Dyson is working on an electric car to be launched in 2020, according to the company’s founder James Dyson.
The company currently has a dedicated team made up of 400 Dyson engineers and automotive experts, and is continuing to recruit for the £2 billion project, the founder said.
Details on the vehicle’s concept were scant, but Dyson did say that it would be unlike anything else on the market, as “there’s no point in doing one that looks like everyone else’s”. Dyson added that it would not be a sports car, nor would it be “a very cheap” car.
Although the choice of battery is yet to be finalised, the company said it is backing solid-state batteries over the lithium-ion ones used in existing electric vehicles (EVs), because they are safer, quicker to charge, potentially more powerful, and less prone to overheating.
He also said that the vehicle does not yet have a design or a chassis, and that the company has not decided on where it will be made, although he didn’t rule out working with big car companies.
“Wherever we make the battery, we’ll make the car, that’s logical,” he said. “So we want to be near our suppliers, we want to be in a place that welcomes us and is friendly to us, where it is logistically most sensible. And we see a very large market for this car in the Far East.”
Dyson added that the team of engineers for the EV project has already been running for two and a half years in secret, although his interest in EV technology goes back almost 30 years, saying the company is not “a johnny-come-lately onto the scene of electric cars”.
As far back as 1988, the founder researched the damage the exhaust from diesel engines causes, before a team at his company began work on a cyclonic filter that could be fitted onto a vehicle’s exhaust to trap sooty particles. By 1993, the company had developed working prototypes of the technology, Dyson said, but stopped the project due to a lack of interest.
Despite this, the company continued to work on new battery technology, resulting in the Dyson digital motors and energy storage systems that power their hair dryer and vacuum lines.
Dyson pointed to the World Health Organisation’s statistic that in 2012, around 7 million people died — one in eight of total global deaths — as a result of air pollution exposure, and said that it is the company’s obligation to offer a solution.
“It has been my ambition since 1998 when I was rejected by the industry, which has happily gone on making polluting diesel engines, and governments have gone on allowing it,” he said. “Battery technology is very important to Dyson … I have been developing these technologies consistently because I could see that one day we could do a car.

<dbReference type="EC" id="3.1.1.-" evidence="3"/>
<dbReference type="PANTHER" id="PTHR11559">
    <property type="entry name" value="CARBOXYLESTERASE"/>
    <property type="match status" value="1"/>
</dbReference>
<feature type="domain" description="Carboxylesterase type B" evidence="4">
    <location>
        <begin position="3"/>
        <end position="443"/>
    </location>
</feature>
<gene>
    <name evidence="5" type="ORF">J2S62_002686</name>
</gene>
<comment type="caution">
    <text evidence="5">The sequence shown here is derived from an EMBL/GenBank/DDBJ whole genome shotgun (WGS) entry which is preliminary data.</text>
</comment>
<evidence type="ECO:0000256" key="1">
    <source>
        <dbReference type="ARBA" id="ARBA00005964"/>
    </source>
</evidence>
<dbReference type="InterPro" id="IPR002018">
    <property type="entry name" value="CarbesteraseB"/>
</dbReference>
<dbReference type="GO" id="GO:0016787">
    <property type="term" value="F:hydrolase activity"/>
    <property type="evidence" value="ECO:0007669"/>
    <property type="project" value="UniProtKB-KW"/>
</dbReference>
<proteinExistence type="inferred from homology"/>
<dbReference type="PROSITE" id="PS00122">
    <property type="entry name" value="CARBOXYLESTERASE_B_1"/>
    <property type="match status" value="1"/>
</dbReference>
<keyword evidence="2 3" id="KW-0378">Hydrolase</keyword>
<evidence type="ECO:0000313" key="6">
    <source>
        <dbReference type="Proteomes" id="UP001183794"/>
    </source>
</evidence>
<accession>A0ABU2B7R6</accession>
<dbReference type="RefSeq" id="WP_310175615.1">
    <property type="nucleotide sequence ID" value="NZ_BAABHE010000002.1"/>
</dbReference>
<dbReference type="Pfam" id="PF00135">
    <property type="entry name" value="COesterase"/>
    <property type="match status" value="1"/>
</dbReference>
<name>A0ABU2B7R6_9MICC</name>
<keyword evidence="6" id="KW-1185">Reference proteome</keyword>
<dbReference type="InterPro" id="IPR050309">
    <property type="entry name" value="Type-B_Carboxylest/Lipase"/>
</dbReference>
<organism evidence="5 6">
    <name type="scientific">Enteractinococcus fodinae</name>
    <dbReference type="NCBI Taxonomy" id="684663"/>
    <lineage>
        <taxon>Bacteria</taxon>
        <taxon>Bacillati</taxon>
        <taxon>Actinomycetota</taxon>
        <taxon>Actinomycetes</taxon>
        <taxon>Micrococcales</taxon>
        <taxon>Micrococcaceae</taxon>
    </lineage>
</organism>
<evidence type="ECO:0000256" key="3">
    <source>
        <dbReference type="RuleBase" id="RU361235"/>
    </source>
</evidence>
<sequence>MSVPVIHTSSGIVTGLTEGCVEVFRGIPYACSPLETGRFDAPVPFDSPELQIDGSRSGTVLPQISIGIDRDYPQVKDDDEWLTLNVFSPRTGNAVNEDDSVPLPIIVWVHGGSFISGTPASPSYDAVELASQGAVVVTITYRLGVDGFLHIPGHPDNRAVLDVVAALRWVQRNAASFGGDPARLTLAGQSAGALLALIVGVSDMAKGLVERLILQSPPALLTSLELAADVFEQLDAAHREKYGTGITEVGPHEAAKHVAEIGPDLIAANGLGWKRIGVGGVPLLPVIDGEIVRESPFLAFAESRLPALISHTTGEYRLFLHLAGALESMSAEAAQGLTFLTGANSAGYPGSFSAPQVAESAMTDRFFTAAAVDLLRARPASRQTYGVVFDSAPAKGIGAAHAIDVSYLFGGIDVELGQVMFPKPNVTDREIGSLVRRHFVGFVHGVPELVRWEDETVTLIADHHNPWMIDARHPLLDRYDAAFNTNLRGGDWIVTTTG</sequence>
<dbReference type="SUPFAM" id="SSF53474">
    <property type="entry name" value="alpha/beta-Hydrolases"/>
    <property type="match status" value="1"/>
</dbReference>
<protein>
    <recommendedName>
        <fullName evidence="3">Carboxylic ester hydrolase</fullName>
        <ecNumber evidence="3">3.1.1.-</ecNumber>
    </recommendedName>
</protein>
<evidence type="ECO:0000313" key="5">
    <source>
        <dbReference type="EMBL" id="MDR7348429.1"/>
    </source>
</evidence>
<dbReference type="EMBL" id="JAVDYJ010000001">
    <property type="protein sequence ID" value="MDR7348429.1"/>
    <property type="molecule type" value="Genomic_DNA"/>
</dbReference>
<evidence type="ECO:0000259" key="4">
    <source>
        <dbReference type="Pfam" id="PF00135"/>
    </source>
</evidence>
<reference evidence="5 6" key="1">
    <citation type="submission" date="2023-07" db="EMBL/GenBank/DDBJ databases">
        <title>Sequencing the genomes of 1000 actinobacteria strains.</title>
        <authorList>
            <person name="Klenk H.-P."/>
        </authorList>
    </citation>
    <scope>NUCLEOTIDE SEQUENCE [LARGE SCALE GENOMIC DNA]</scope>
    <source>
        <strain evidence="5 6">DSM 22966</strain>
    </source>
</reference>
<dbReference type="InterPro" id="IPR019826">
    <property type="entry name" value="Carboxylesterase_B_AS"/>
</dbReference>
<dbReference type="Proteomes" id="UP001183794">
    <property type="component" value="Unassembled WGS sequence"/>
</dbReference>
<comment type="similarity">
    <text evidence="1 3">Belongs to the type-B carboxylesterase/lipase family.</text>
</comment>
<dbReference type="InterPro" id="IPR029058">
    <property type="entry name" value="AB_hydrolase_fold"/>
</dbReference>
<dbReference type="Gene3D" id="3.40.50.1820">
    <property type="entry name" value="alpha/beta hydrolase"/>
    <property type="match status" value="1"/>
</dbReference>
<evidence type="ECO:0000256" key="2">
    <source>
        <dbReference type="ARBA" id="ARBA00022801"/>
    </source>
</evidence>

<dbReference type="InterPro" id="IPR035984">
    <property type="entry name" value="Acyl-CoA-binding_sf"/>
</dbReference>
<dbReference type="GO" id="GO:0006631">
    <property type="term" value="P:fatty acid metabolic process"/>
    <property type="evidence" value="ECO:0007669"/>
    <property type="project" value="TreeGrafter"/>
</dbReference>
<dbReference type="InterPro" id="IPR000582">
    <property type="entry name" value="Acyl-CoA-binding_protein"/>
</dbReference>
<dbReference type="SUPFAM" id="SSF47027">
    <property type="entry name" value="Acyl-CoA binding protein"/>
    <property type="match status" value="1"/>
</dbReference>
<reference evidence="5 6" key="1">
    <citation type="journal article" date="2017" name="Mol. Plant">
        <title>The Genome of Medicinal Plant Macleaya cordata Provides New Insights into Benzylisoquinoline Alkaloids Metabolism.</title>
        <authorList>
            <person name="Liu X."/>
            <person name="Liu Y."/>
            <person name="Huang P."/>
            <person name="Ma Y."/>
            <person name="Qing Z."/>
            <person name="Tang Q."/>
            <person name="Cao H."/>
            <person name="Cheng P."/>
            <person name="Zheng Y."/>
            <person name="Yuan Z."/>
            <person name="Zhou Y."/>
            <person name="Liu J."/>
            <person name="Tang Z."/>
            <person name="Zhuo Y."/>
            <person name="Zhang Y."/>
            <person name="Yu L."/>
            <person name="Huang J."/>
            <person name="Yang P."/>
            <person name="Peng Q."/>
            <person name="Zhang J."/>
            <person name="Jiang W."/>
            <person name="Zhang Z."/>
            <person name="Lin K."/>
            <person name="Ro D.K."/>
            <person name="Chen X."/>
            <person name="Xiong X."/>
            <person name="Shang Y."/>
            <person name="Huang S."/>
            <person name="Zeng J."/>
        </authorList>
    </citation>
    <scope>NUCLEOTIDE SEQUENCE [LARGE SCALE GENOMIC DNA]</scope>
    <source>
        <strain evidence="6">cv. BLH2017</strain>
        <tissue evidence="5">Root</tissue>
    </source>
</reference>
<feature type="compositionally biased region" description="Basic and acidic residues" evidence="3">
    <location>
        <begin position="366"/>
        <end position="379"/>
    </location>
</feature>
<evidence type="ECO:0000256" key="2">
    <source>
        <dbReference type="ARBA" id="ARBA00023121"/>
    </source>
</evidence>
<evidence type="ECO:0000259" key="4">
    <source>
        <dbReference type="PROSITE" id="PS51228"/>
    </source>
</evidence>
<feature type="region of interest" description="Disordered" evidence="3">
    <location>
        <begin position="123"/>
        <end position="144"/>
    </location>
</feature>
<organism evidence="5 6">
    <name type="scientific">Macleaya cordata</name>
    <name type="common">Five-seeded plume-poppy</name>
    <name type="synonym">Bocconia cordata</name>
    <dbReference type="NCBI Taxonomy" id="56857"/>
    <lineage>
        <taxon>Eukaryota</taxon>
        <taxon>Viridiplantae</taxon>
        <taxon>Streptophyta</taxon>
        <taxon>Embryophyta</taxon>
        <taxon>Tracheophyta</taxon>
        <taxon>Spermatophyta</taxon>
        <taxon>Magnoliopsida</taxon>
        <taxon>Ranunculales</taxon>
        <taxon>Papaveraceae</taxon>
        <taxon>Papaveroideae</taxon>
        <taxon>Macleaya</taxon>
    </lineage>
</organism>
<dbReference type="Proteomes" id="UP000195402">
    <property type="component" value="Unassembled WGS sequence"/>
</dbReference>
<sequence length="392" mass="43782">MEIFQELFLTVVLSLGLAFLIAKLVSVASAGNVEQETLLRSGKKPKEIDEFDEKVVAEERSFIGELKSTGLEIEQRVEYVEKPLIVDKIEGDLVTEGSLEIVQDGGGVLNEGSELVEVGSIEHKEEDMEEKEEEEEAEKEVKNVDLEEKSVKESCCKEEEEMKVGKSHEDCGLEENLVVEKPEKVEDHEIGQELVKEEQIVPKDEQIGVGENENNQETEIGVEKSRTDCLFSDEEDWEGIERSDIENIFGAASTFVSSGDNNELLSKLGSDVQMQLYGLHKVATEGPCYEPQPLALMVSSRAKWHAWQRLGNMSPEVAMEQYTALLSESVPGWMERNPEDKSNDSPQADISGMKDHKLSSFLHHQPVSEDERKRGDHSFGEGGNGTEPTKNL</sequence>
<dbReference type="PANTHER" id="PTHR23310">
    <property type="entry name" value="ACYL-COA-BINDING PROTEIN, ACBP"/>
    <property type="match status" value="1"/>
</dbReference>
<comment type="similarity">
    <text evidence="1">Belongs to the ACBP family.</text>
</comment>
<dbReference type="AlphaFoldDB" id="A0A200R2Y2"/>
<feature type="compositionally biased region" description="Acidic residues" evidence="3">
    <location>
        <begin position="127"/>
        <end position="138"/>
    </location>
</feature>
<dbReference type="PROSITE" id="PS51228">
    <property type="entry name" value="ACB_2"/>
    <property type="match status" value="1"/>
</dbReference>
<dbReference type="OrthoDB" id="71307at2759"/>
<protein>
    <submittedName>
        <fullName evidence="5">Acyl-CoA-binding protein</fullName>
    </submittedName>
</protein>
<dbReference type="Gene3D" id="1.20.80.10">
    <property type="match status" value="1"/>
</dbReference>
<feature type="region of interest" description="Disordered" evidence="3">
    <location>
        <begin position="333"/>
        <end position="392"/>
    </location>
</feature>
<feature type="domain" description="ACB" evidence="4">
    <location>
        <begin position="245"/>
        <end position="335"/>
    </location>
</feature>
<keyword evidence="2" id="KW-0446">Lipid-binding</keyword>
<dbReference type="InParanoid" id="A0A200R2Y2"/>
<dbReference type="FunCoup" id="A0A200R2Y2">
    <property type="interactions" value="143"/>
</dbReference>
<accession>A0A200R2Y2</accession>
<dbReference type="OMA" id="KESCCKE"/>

“We finally have the opportunity to bring all our technologies together into a single project. Rather than filtering emissions at the exhaust pipe, today we have the ability to solve it at the source.”
Other manufacturers pushing R&D of EVs include Swedish automaker Volvo, which announced plans to give every vehicle on its production line an electric motor by 2019, saying the shift “places electrification at the core of its future business”.
The company plans to launch five pure EVs between 2019 and 2021, all of which will have petrol and diesel hybrid options, and wants to sell at least 1 million EVs by 2025.
Porsche is also considering the switch to EVs, and is set to make a decision on its by the end of the decade.
China, France, and Britain are among the countries that have announced plans to phase out fuel cars in the next 25 years. Earlier this month, China’s Deputy Industry Minister Xin Guobin said that his ministry has begun “research on formulating a timetable to stop production and sales of traditional energy vehicles” as a way of curbing the country’s carbon emissions.
France, meanwhile, will gradually reduce the sale and advertising of traditional cars in favour of electric alternatives, and, by 2040, it is hoping an outright ban will be in place. The overall aim is to make the country carbon neutral by 2050.
In July, the UK outlined plans to ban all diesel and petrol vehicles by 2040. UK ministers believe poor air cost the nation up to £2.7 billion in lost productivity in one year, according to The Guardian.
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